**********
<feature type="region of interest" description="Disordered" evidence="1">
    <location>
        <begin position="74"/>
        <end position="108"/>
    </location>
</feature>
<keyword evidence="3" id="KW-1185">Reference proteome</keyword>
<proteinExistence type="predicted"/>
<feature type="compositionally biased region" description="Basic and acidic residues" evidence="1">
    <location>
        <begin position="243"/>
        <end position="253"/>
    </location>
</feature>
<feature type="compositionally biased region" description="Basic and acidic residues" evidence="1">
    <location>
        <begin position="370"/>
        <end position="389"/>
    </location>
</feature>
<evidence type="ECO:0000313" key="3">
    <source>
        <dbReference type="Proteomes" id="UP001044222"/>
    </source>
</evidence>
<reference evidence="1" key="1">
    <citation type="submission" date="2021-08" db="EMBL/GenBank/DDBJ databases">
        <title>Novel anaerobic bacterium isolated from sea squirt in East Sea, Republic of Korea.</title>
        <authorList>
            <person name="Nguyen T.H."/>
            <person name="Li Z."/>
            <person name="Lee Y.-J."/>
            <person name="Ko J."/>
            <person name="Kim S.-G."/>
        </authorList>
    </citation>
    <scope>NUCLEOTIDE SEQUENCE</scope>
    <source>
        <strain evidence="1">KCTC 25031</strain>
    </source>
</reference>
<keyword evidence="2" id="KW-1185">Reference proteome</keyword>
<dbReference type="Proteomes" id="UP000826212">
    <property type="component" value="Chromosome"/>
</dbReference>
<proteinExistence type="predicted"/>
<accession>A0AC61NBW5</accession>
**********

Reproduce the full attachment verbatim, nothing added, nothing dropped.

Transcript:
<feature type="region of interest" description="Disordered" evidence="1">
    <location>
        <begin position="74"/>
        <end position="108"/>
    </location>
</feature>
<keyword evidence="3" id="KW-1185">Reference proteome</keyword>
<proteinExistence type="predicted"/>
<feature type="compositionally biased region" description="Basic and acidic residues" evidence="1">
    <location>
        <begin position="243"/>
        <end position="253"/>
    </location>
</feature>
<feature type="compositionally biased region" description="Basic and acidic residues" evidence="1">
    <location>
        <begin position="370"/>
        <end position="389"/>
    </location>
</feature>
<evidence type="ECO:0000313" key="3">
    <source>
        <dbReference type="Proteomes" id="UP001044222"/>
    </source>
</evidence>
<reference evidence="1" key="1">
    <citation type="submission" date="2021-08" db="EMBL/GenBank/DDBJ databases">
        <title>Novel anaerobic bacterium isolated from sea squirt in East Sea, Republic of Korea.</title>
        <authorList>
            <person name="Nguyen T.H."/>
            <person name="Li Z."/>
            <person name="Lee Y.-J."/>
            <person name="Ko J."/>
            <person name="Kim S.-G."/>
        </authorList>
    </citation>
    <scope>NUCLEOTIDE SEQUENCE</scope>
    <source>
        <strain evidence="1">KCTC 25031</strain>
    </source>
</reference>
<keyword evidence="2" id="KW-1185">Reference proteome</keyword>
<dbReference type="Proteomes" id="UP000826212">
    <property type="component" value="Chromosome"/>
</dbReference>
<proteinExistence type="predicted"/>
<accession>A0AC61NBW5</accession>